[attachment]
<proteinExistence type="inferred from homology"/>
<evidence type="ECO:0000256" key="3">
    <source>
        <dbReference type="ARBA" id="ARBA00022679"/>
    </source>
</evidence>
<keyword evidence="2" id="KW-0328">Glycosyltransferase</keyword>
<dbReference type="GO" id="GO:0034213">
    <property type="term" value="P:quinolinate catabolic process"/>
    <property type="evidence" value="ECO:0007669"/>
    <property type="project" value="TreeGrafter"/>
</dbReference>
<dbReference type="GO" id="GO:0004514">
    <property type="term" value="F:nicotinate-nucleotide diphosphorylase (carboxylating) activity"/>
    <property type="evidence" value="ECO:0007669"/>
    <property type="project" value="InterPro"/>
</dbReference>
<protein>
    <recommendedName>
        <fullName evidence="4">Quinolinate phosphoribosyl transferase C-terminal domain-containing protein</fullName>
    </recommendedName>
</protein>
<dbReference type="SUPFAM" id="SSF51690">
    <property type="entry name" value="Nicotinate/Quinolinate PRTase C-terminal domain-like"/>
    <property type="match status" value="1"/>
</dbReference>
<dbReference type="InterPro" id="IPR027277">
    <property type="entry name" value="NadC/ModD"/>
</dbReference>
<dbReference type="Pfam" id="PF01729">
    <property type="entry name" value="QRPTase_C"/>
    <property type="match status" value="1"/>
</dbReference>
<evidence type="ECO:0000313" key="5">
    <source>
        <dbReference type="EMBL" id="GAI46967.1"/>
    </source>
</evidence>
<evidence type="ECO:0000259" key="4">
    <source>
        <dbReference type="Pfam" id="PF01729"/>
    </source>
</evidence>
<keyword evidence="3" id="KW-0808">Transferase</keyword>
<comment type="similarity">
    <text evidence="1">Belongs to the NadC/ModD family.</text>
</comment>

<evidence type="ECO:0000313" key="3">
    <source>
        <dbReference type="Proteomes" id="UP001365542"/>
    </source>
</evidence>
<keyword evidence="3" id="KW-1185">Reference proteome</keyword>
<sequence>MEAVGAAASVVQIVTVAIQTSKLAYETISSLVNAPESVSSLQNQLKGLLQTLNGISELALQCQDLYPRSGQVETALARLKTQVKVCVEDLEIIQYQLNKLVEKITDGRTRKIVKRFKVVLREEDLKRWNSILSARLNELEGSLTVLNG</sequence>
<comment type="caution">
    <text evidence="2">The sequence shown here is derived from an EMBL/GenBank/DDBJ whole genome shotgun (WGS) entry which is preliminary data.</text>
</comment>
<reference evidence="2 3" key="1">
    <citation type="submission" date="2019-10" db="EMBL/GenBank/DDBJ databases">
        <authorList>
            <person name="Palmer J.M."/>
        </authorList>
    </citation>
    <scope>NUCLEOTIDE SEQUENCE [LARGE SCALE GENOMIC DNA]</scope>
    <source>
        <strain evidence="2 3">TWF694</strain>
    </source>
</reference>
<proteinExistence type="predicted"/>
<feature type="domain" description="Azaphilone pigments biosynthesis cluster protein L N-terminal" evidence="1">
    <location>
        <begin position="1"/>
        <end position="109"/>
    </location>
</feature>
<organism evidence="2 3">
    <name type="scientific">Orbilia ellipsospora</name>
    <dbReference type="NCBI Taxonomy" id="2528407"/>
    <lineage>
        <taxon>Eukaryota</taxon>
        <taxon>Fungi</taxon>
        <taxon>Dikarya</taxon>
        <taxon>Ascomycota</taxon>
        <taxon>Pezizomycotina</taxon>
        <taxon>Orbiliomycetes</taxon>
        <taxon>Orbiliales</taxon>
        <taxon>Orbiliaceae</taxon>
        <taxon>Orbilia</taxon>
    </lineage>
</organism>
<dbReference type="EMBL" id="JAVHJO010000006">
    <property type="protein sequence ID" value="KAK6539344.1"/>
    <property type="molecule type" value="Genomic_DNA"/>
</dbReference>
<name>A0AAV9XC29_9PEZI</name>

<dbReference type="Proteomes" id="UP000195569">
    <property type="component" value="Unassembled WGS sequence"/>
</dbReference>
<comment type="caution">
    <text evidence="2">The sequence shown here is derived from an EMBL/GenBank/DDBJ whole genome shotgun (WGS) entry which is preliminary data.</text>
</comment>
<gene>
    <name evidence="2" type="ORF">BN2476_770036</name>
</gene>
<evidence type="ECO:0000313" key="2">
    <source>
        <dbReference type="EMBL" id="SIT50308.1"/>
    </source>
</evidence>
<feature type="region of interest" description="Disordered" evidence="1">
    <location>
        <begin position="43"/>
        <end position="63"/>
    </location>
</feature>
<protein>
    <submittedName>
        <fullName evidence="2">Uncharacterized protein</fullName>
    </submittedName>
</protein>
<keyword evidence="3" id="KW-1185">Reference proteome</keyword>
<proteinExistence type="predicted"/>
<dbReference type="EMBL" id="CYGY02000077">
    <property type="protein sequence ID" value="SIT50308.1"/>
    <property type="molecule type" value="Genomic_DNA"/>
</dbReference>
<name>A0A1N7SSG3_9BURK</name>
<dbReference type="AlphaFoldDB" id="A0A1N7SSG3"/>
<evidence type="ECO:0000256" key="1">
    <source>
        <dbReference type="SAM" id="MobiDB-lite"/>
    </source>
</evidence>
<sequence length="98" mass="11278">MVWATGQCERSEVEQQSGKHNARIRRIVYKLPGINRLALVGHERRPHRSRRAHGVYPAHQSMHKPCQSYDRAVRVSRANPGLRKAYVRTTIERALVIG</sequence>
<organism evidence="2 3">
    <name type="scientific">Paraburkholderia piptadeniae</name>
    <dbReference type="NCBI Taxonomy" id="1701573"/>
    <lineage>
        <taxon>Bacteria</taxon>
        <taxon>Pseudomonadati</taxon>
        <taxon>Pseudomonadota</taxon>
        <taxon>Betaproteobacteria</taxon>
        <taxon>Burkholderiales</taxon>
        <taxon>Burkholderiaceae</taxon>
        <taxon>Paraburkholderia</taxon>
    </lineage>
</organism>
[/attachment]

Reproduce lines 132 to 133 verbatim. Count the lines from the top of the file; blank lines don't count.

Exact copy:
    </source>
</evidence>